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Duncan Bannatyne: Investing Up

On British TV, Bannatyne is the cool, aloof Dragon, who says what he thinks, without concern for feelings, flattery or getting a laugh. He never looks like he feels he has to prove himself. Maybe that’s because he has form!

Duncan Bannatyne

Short Biography

Duncan Bannatyne was born in 1945 and grew up on Clydebank in Scotland. His was not a privileged start and so, not having a bicycle, he set out to earn the money he needed by doing a paper round. When there was no round, he accepted the challenge to build one, by knocking on doors and securing 100 new orders. He got the paper-round and bought the bike.

Characteristically, he later observed that the more entrepreneurial approach would have been to sell the list and invest the capital.

Having left school without qualifications, he joined the Royal Navy in 1964, but was dishonourably discharged in 1969. After a series of jobs in Clydebank and a brief move to Jersey in 1974 (where he met his first wife), he moved to Stockton on Tees, where he bought an ice cream van for £450. He later sold his ice cream business for £28,000 and invested in a care homes business, Quality Care Homes, and then in a nursery business, Just Learning. He sold these in 1996 for £26 million and £22 million respectively.

He took that money and invested it in his current primary business, Bannatyne Health Clubs, which is currently the largest such chain in the UK. He gained fame in 2005, when he joined the first cast of BBC Television’s business show, Dragon’s Den, where he remained (as the last but one of the original Dragons) until 2015.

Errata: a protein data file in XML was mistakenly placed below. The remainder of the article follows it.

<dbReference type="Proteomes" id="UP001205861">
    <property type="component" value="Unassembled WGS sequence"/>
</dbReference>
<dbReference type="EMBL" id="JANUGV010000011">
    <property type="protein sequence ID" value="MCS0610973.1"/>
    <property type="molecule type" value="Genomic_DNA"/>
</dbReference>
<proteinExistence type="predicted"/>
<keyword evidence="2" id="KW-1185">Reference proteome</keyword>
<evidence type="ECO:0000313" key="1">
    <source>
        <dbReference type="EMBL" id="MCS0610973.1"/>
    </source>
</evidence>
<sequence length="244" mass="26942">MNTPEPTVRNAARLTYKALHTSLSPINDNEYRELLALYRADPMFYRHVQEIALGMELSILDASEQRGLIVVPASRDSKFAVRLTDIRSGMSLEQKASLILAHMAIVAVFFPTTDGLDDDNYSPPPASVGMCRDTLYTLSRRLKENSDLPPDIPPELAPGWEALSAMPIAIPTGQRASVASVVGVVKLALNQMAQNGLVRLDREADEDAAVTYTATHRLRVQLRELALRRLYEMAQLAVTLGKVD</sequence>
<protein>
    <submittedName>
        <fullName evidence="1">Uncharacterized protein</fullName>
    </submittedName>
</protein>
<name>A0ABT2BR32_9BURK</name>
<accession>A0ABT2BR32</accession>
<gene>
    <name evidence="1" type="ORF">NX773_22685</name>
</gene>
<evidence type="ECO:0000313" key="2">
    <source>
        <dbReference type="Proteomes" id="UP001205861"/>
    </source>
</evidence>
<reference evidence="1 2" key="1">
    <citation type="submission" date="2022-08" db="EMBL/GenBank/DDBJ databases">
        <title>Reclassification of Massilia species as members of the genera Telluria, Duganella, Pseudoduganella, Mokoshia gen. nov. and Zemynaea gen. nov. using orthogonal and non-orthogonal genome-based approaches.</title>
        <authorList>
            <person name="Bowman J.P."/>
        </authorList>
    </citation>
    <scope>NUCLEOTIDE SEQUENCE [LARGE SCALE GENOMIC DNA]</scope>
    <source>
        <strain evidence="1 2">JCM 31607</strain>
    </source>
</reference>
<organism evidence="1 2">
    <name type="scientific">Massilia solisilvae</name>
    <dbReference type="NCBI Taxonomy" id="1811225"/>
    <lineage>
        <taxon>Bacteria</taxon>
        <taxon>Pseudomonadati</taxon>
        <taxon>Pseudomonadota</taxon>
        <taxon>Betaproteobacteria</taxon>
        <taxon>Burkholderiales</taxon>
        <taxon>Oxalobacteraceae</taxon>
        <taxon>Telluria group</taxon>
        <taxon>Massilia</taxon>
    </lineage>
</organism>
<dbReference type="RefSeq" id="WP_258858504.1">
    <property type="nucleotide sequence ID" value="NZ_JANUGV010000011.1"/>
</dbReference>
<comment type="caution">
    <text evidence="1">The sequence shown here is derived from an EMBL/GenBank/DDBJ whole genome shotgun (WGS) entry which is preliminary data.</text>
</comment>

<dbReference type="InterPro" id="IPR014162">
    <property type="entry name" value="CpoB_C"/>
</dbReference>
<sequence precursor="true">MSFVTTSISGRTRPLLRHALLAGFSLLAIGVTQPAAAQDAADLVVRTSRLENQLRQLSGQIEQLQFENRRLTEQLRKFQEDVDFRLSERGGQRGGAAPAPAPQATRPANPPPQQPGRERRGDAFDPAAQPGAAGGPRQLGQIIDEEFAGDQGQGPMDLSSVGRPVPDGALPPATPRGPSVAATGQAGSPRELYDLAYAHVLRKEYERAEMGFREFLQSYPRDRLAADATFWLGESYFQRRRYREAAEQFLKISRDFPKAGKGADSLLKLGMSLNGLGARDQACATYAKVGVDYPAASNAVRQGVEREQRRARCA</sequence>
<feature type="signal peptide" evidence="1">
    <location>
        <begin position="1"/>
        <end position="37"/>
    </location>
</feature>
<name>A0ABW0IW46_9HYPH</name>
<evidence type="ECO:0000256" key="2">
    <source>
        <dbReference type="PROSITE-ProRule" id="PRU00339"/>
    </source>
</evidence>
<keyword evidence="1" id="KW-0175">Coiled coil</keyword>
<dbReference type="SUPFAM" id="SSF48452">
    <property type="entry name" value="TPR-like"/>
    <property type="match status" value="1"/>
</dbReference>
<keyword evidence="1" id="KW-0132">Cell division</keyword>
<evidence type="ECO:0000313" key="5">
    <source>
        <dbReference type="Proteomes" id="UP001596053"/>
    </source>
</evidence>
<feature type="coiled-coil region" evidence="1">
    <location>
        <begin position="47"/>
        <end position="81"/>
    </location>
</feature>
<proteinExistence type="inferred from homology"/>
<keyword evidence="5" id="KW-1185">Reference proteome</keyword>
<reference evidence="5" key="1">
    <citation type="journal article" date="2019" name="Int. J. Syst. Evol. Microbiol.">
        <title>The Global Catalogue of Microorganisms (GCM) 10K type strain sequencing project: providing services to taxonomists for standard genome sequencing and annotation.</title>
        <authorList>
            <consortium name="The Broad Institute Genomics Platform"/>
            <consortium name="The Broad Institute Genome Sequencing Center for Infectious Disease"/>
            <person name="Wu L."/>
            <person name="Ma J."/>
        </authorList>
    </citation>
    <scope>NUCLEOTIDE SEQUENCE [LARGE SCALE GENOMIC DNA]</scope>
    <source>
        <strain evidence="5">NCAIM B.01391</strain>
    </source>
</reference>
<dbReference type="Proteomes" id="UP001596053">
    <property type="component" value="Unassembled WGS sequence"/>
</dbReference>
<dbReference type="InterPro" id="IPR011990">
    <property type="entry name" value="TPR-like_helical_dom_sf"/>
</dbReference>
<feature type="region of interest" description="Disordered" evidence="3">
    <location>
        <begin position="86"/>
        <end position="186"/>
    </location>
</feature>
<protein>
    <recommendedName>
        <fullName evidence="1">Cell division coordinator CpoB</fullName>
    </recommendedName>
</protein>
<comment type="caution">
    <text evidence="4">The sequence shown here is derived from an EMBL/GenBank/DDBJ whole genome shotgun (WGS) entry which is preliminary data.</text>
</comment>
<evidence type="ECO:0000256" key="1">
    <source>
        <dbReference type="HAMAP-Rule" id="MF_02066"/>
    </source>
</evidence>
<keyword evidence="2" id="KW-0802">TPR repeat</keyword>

Along the way, he has written seven books, which are much praised for their pragmatic advice.

Business Lessons from Duncan Bannatyne

Here are the lessons I like best from Bannatyne’s various books.

  1. Keep it Simple
    Too many businesses grow and become complex. I think Bannatyne is right to advocate a balance between necessary structure and simplicity.
  2. Invest Up
    Bannatyne’s success has grown by taking a weak businesses, growing it to success, and then cashing in by selling it and using the capital to invest in a new business. This limits the need for debt to start a business, but also avoids the limitations of stagnation from a business that has reached the end of its growth period.
  3. Get Good Advice
    Bannatyne’s books dispense plenty of this, and he is a true believer in the need to seek out specialist help, to avoid making avoidable mistakes.
  4. Take Responsibility, but Delegate too
    Another apparent paradox is his advocacy for taking personal responsibility in your business, but also training and developing people so you can delegate to them. This frees you up to do the true leadership and visionary work. But at the end of the day, if you delegate badly, the fault is yours, so take responsibility.
  5. Get out from behind your desk
    No one can lead or manage a business sat behind a desk. Get out and meet your people, your customers, and your suppliers. You business is dependent on all three, and not on you doing the paperwork.
  6. Make your own chances
    As true entrepreneur, Bannatyne believe we make our own chances, or we do not progress. There is a lot of luck in business success, but with hindsight, those who, like Bannatyne, succeed, are the ones who take the luck they get and convert it into success through hard work, careful observation, learning as they go, and ultimately, applying the acumen they develop.
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